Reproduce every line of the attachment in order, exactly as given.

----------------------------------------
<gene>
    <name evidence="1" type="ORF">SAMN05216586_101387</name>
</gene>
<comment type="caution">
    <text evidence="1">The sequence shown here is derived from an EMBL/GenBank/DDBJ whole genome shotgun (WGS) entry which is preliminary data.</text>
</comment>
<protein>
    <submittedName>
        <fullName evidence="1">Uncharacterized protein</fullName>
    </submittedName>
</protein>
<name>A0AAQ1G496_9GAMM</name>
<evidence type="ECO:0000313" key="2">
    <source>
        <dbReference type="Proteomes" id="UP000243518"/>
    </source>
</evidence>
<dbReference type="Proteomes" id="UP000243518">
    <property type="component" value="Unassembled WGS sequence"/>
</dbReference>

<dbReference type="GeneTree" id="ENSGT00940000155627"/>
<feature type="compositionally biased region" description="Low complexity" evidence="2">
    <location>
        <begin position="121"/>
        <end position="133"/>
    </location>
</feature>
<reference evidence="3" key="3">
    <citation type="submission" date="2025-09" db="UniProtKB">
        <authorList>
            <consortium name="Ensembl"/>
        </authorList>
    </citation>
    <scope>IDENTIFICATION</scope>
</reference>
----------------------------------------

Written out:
<gene>
    <name evidence="1" type="ORF">SAMN05216586_101387</name>
</gene>
<comment type="caution">
    <text evidence="1">The sequence shown here is derived from an EMBL/GenBank/DDBJ whole genome shotgun (WGS) entry which is preliminary data.</text>
</comment>
<protein>
    <submittedName>
        <fullName evidence="1">Uncharacterized protein</fullName>
    </submittedName>
</protein>
<name>A0AAQ1G496_9GAMM</name>
<evidence type="ECO:0000313" key="2">
    <source>
        <dbReference type="Proteomes" id="UP000243518"/>
    </source>
</evidence>
<dbReference type="Proteomes" id="UP000243518">
    <property type="component" value="Unassembled WGS sequence"/>
</dbReference>

<dbReference type="GeneTree" id="ENSGT00940000155627"/>
<feature type="compositionally biased region" description="Low complexity" evidence="2">
    <location>
        <begin position="121"/>
        <end position="133"/>
    </location>
</feature>
<reference evidence="3" key="3">
    <citation type="submission" date="2025-09" db="UniProtKB">
        <authorList>
            <consortium name="Ensembl"/>
        </authorList>
    </citation>
    <scope>IDENTIFICATION</scope>
</reference>